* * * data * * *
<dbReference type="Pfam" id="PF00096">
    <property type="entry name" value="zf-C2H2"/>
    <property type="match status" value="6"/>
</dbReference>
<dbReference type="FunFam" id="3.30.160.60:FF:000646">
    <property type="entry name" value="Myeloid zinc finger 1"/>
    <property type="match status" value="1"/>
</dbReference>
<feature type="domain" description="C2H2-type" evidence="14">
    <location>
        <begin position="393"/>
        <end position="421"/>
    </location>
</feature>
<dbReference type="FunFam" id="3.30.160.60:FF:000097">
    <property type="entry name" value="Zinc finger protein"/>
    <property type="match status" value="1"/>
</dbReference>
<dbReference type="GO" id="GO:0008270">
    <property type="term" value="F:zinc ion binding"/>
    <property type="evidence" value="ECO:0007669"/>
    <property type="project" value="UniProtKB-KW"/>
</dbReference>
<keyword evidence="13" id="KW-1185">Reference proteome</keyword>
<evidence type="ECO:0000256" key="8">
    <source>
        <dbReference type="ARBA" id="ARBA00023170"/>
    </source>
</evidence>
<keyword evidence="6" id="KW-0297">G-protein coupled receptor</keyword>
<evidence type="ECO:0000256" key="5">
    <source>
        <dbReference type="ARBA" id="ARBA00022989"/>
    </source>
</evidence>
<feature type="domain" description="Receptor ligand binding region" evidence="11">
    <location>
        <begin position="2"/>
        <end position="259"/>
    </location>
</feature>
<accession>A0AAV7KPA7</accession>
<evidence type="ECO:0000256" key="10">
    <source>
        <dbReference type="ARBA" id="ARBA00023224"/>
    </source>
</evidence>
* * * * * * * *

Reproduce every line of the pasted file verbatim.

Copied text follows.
<dbReference type="Pfam" id="PF00096">
    <property type="entry name" value="zf-C2H2"/>
    <property type="match status" value="6"/>
</dbReference>
<dbReference type="FunFam" id="3.30.160.60:FF:000646">
    <property type="entry name" value="Myeloid zinc finger 1"/>
    <property type="match status" value="1"/>
</dbReference>
<feature type="domain" description="C2H2-type" evidence="14">
    <location>
        <begin position="393"/>
        <end position="421"/>
    </location>
</feature>
<dbReference type="FunFam" id="3.30.160.60:FF:000097">
    <property type="entry name" value="Zinc finger protein"/>
    <property type="match status" value="1"/>
</dbReference>
<dbReference type="GO" id="GO:0008270">
    <property type="term" value="F:zinc ion binding"/>
    <property type="evidence" value="ECO:0007669"/>
    <property type="project" value="UniProtKB-KW"/>
</dbReference>
<keyword evidence="13" id="KW-1185">Reference proteome</keyword>
<evidence type="ECO:0000256" key="8">
    <source>
        <dbReference type="ARBA" id="ARBA00023170"/>
    </source>
</evidence>
<keyword evidence="6" id="KW-0297">G-protein coupled receptor</keyword>
<evidence type="ECO:0000256" key="5">
    <source>
        <dbReference type="ARBA" id="ARBA00022989"/>
    </source>
</evidence>
<feature type="domain" description="Receptor ligand binding region" evidence="11">
    <location>
        <begin position="2"/>
        <end position="259"/>
    </location>
</feature>
<accession>A0AAV7KPA7</accession>
<evidence type="ECO:0000256" key="10">
    <source>
        <dbReference type="ARBA" id="ARBA00023224"/>
    </source>
</evidence>